Best Heavy Oil Bowling Balls Buying Guide
In this guide, we are going to walk you through the best heavy oil bowling balls on the market in 2023. Not much has changed since 2022, but keep reading to see which balls we recommend.
We’ll also provide a buyer’s guide to help you choose the right ball for your needs. Whether you are looking for hook shots or simply to up your bowling game, a solid reactive cover stock seems to be the common thread.
Heavy oil bowling balls are designed to hook more on oily lane conditions. These balls typically have a reactive resin coverstock that can “react” even in the greasiest oil conditions and still deliver a strong hook.
Advanced bowlers usually use a heavy oil ball on oily lane conditions to create more hook and lane interaction. These balls are also often used by beginners and intermediate bowlers who need help controlling their shots on oily lanes.
Now that we’ve got that out of the way, let’s take a look at some of the best heavy oil bowling balls on the market in
Here is a List of the Best Heavy Oil Bowling Balls.
We know you came for the bowling balls. So here is a nice list of some of the best heavy oil bowling balls to help you bowl those big scores. Learn more below about what makes these the best and get back to crushing those pins.
Hybrid Reactive Bowling Balls
- Motiv Forge Fire
- Motiv Ripcord
- Roto Grip Idol Synergy
- Storm Parallax
- Radical Zing Hybrid
- Storm Incite
- Motiv Trident Horizon
Pearl Reactive Bowling Balls
- Storm Omega Crux
- Motiv Jackal Flash – Retired (hard to find)
- Storm Axiom Pearl
- Storm IQ Tour Nano Pearl
- Storm Trend
- Motiv Villain Shock
- Radical Maximum Results
Solid Reactive Bowling Balls
Choosing Balls for Heavy Oil Conditions
When bowling on heavy oil conditions, it is important to have a heavy oil bowling ball that can adequately grip the lane. The coverstock of the heavy oil bowling ball should be reactive resin. Reactive resin coverstocks can be either solid, pearl, or hybrid styles.
The absorptive nature of the coverstock aids in gripping the lane, but it also creates a greater demand for maintenance and care. On heavy oil conditions, the heavy oil bowling ball will need to be polished more frequently to maintain its tackiness and prevent it from becoming too slippery.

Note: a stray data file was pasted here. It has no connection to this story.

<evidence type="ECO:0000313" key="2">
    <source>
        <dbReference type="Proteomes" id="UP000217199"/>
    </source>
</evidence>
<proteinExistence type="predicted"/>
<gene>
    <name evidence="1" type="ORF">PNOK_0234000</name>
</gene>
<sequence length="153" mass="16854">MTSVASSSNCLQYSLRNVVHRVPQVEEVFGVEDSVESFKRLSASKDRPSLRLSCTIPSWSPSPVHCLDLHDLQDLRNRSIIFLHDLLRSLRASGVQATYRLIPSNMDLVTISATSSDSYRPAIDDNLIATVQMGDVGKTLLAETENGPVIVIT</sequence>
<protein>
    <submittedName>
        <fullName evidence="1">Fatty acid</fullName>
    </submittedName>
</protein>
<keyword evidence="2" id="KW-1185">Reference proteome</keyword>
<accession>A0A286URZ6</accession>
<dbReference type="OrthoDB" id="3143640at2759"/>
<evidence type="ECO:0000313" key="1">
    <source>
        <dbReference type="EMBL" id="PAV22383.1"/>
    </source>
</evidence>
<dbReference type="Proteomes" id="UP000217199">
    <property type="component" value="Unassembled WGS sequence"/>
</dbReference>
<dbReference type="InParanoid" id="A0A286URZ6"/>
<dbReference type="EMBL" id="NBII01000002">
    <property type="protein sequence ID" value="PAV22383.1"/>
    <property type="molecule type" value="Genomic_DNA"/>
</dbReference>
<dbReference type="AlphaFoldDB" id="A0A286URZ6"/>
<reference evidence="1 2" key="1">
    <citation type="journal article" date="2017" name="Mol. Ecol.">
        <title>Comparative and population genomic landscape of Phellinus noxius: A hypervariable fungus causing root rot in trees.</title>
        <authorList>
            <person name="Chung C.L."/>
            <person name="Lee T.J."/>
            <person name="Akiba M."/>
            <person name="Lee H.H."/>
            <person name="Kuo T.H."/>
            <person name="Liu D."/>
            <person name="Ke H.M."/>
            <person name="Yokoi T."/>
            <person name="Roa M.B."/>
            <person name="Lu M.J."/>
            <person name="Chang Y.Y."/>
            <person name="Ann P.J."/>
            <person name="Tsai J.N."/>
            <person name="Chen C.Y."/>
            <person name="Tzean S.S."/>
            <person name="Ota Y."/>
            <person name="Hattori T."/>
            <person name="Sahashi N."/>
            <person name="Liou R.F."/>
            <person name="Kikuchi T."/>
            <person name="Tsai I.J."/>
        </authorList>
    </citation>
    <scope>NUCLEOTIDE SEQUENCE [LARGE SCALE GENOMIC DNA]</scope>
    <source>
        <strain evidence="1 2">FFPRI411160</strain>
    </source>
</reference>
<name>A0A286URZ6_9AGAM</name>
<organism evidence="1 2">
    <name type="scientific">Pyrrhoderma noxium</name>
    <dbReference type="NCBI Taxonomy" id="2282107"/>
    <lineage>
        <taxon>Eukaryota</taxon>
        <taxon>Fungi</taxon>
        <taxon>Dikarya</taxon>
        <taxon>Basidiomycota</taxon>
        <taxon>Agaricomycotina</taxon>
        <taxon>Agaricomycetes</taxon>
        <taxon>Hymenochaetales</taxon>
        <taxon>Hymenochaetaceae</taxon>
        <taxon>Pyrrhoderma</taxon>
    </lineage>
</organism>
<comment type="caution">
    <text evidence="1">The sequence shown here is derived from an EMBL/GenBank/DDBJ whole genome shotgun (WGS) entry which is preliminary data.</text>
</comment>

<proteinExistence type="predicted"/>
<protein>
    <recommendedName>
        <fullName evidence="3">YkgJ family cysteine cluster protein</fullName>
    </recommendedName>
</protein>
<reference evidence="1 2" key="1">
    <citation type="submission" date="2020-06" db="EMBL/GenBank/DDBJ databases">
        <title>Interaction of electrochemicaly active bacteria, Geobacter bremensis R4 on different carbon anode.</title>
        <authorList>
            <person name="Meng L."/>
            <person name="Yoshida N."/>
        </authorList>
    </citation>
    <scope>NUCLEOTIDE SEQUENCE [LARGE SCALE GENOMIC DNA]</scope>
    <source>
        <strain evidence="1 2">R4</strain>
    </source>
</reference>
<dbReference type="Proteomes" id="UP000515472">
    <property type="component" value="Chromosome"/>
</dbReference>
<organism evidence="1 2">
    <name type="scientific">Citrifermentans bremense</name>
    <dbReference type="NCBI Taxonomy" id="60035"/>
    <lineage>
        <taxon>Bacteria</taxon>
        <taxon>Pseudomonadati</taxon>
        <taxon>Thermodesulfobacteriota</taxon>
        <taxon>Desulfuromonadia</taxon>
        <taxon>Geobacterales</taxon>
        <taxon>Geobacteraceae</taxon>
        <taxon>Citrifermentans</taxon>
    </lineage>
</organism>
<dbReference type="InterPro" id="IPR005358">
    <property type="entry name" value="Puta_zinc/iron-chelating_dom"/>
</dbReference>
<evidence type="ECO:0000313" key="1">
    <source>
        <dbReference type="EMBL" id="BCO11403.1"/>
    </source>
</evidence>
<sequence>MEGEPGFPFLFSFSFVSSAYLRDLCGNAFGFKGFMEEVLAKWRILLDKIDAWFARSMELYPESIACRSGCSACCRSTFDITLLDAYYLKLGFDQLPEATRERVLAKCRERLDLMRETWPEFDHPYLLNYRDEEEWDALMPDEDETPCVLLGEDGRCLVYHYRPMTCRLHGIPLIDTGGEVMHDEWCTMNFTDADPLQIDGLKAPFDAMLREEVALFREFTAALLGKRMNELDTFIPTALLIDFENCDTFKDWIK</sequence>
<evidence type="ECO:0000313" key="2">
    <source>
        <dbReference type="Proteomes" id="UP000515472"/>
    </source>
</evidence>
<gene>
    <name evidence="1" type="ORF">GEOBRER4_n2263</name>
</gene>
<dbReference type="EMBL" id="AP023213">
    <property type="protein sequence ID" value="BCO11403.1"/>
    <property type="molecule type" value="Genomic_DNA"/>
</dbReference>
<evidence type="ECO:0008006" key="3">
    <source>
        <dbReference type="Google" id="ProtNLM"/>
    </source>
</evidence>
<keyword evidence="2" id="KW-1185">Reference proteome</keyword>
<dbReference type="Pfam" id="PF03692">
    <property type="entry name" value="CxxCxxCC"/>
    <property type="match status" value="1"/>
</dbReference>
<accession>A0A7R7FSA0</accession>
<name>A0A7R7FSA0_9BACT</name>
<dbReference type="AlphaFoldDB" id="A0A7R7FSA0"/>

When polishing a heavy oil bowling ball, it is important to use a high-quality polish that will not damage the coverstock. Once the heavy oil bowling ball has been properly polished, it should be able to provide an adequate amount of traction on heavy oil conditions.
Things To Look For In A Bowling Ball for Heavy Oil Lanes
When choosing a heavy oil bowling ball, you need to decide whether you want a symmetrical or asymmetrical core. A “symmetrical” core is more predictable and offers better control, while an asymmetrical core provides more hook potential and backend reaction.
Ultimately, it’s up to you to decide which type of core best suits your playing style. If you’re looking for maximum hook potential, go with an asymmetrical core. However, if you prefer greater control and predictability, stick with a symmetrical core.
The Coverstock Material
When choosing a heavy oil bowling ball, it is important to consider the coverstock. Reactive resin coverstocks are the best choice for heavy oil lanes, as they provide superior gripping power.
However, the absorbent nature of reactive resin coverstocks also means that they require more maintenance and care. Every throw will see more oil and debris accumulation, which can eventually lead to poor performance.
For this reason, it is important to be prepared toclean and care for your heavy oil bowling ball on a regular basis. With proper care, a reactive resin coverstock can provide superior performance on heavy oil lanes.
Bowling Ball Core
When choosing a heavy oil bowling ball, you have the option of selecting a symmetrical or asymmetrical core. If you are looking for a ball with excellent hook potential and backend reaction, then an asymmetrical core is the best option.
However, keep in mind that you may not have as much control over your throw in heavy oil lane conditions. For this reason, many bowlers prefer symmetrical cores in heavy oil situations. Whichever type of core you choose, make sure to select a heavy oil bowling ball that fits your playing style and lane conditions.
Bowling Ball Weight
Bowling balls come in a wide range of weights, from 6 pounds all the way up to 16 pounds. When choosing a ball, many bowlers believe that the heavier the ball, the better it will perform on heavy oil lanes. However, this is not always the case. In fact, heavy oil bowling balls can be notoriously difficult to control, especially for beginners.
A better option is to choose a ball that you can comfortably control. While it may not be the heaviest ball on the lane, it will be much easier to strike with consistent accuracy. In the end, this will improve your scores far more than a heavy ball ever could.
Why Do Bowling Allies Put Oil on the Lanes?
There are two primary justifications to put oil on bowling lanes:
- To protect the lane.
- To allow for better play.
By oiling the lane, they are essentially creating a barrier between the heavy bowling balls and the wood, reducing the amount of friction and wear-and-tear on the lane.
This also has the added benefit of making the game more fair, as dry lanes tend to be faster and cause the ball to hook more, while oily lanes are slower and cause the ball to slide more.
As a result, oiling the lanes is essential for keeping them in good condition and ensuring that everyone has a fair chance of bowling a strike.
Features of the Best Heavy Oil Bowling Balls